And again, if hardline Christians had ever created a society that really considered “every human being” to have “intrinsic worth,” nobody would ever have had a problem with them. But they never have. Every time hardline Christians start up groups and churches, they all erupt into scandals. That’s a big part of why modern Americans are rejecting Christianity in greater and greater numbers.

It’s also why the government (at both federal and state/local levels) handles so much welfare and social-safety net stuff. Christians either couldn’t handle it—or didn’t want to. Even now, I’ve personally talked to people who tried to get food for their kids from Christian charities, only to learn they had to sit through an hour-long sermon just to get a single cheap sandwich.

(Speaking of: Check out what one Crisis Pregnancy Center demands of women seeking help with childcare expenses. These scans were made straight from that fake clinic’s volunteer handbook. I’m sure the women working so hard to earn a few diapers feel super-duper valued. Yep yep.)

This attempt to push the flocks into more evangelism isn’t new, of course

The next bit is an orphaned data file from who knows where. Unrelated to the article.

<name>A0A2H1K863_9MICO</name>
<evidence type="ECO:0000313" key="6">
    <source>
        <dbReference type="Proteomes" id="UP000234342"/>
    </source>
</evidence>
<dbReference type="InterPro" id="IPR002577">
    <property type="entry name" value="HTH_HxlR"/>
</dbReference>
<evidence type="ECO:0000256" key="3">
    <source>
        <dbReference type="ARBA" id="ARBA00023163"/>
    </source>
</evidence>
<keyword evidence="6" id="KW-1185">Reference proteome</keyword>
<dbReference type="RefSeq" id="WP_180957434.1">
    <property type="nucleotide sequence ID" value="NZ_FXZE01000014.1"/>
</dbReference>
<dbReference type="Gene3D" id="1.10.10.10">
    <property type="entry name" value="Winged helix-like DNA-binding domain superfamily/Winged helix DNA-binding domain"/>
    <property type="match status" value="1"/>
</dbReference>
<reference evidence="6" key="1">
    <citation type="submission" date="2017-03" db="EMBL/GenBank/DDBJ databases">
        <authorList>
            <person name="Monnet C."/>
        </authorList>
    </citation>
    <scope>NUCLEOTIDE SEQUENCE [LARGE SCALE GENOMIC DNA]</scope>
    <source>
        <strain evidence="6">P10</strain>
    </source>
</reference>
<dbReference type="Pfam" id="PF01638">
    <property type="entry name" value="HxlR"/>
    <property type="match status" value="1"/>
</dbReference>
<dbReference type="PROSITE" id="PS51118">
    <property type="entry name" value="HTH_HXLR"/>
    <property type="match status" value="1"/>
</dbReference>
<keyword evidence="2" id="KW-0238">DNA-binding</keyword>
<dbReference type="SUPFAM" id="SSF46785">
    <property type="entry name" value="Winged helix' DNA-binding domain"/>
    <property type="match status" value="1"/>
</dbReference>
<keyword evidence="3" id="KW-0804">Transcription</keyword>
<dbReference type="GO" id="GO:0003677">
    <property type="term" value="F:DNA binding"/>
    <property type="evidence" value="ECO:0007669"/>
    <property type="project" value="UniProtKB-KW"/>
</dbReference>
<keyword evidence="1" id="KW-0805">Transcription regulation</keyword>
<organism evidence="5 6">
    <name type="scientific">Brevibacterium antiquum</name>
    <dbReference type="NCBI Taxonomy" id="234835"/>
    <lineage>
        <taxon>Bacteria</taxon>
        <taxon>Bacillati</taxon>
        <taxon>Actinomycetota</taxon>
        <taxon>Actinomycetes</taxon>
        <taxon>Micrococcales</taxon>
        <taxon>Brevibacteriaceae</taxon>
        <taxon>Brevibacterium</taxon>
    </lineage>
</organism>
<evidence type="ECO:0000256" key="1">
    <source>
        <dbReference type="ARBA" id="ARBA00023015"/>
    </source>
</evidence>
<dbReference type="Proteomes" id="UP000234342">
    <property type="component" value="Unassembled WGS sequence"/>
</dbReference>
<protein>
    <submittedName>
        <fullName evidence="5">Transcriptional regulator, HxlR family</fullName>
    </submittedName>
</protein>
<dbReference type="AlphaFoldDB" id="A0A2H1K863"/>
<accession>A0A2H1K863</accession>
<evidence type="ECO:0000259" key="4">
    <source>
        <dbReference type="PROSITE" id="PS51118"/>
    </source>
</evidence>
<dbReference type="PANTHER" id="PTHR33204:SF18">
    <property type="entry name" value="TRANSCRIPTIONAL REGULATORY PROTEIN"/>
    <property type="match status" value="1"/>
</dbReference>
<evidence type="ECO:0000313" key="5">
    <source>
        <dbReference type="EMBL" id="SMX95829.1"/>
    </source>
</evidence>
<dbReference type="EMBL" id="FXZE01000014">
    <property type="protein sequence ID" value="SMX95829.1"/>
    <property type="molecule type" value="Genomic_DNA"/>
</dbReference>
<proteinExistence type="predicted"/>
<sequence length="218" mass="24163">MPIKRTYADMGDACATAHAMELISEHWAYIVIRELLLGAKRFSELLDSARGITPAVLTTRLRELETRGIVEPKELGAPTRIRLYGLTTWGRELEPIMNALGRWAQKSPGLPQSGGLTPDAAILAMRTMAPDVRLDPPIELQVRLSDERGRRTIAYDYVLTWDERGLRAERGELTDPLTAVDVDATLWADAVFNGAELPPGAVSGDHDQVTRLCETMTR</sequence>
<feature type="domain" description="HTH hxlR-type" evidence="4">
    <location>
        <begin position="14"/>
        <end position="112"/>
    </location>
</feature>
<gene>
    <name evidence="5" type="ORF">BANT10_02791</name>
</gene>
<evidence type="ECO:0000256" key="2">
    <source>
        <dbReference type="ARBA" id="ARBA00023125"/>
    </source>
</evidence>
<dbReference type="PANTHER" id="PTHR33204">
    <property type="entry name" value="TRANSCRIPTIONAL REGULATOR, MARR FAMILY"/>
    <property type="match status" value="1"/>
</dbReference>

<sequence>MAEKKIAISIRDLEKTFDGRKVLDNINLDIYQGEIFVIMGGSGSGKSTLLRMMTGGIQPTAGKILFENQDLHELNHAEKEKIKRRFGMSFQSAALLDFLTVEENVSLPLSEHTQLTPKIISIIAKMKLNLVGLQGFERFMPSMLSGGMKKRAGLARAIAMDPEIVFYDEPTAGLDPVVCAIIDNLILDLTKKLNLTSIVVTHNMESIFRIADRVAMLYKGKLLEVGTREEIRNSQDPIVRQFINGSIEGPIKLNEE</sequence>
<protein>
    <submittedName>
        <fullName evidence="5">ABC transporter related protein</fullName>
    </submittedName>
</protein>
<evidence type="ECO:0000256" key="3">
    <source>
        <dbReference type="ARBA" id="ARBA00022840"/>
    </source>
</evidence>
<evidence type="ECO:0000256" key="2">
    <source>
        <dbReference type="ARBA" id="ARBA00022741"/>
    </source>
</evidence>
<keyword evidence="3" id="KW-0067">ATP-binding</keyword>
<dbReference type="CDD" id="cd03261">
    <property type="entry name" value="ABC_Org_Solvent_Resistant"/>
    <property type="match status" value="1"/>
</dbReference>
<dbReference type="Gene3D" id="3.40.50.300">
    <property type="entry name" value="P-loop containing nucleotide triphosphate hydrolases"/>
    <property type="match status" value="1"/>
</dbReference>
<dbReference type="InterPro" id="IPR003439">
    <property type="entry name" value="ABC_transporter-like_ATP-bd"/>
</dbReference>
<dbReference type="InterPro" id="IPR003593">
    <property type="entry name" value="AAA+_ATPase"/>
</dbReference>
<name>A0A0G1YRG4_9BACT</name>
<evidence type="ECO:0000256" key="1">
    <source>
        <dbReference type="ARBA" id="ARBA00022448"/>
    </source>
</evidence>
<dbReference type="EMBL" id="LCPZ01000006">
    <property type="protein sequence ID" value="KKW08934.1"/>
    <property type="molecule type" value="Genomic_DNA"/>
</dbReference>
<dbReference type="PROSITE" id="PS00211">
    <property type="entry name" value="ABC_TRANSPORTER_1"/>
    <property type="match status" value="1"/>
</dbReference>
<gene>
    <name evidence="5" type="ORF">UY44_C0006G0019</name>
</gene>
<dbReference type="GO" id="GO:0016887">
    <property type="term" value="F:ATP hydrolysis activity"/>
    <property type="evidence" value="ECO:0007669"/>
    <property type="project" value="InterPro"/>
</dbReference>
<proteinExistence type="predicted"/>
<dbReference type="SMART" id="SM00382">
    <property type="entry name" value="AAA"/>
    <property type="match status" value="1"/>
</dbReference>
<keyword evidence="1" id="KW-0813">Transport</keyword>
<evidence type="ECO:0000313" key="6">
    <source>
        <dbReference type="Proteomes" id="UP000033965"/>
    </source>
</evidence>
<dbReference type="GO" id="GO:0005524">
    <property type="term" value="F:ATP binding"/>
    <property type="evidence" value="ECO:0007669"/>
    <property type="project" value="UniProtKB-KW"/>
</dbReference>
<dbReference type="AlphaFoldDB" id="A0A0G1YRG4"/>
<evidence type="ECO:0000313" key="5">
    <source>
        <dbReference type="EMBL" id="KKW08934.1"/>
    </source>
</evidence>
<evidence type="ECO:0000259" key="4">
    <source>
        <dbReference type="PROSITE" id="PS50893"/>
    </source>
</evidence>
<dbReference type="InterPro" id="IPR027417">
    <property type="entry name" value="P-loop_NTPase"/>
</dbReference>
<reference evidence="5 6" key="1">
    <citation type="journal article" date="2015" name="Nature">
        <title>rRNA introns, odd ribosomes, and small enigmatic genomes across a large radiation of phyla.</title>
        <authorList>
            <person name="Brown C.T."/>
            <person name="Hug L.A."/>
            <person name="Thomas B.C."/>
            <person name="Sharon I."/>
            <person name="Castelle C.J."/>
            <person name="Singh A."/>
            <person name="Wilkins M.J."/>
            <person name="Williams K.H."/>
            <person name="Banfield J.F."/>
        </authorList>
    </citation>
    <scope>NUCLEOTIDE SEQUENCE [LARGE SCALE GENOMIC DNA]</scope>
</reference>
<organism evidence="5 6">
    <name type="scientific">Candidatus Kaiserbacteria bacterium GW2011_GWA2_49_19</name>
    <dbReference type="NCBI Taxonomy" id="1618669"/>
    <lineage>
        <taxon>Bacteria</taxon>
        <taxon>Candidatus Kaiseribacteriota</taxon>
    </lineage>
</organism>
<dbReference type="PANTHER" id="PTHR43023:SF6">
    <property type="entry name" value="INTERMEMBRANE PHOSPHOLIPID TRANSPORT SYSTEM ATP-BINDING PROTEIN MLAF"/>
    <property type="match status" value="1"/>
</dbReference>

Every time evangelicals reckon with their decline, they call for more evangelism—and insist that there’s never been a better time to get into evangelism.

In 2015, Pew Research published its landmark Religious Landscape Study. This study finally confirmed what a few of us had known for years: Christianity was in serious decline. Worse, they and other researchers found no indication that Christianity would ever regain its former numbers and dominance. Nobody could even foresee when that decline would bottom out. (And nobody still can.)

And that time, as with this time, evangelicals called for more evangelism. Well, most of them. Some belligerently thumped their chests and declared they were actually really glad to see the fakey-fake fake “cultural Christians” leaving. Many hucksters even sold apologetics arguments as the surefire way to keep teens and young adults in the sheepfold (archive).

Most, though, called for evangelism. They rarely agreed about exactly what that evangelism ought to look like, as we can see here (archive). But they all thought this was a great time to evangelize. Back in 2015, Charisma interviewed a number of evangelical leaders who all said so (archive):

[Kevin] DeYoung [a Calvinist pastor] says God is impressing on him to pray for open doors to share his faith with people who don’t know Jesus. “The Lord is eager to hear and answer those prayers,” he said. “Instead of this research leading us to fear and panic, it should lead us to pray, ‘Lord, send people into the fields that are white unto harvest. Send me.'”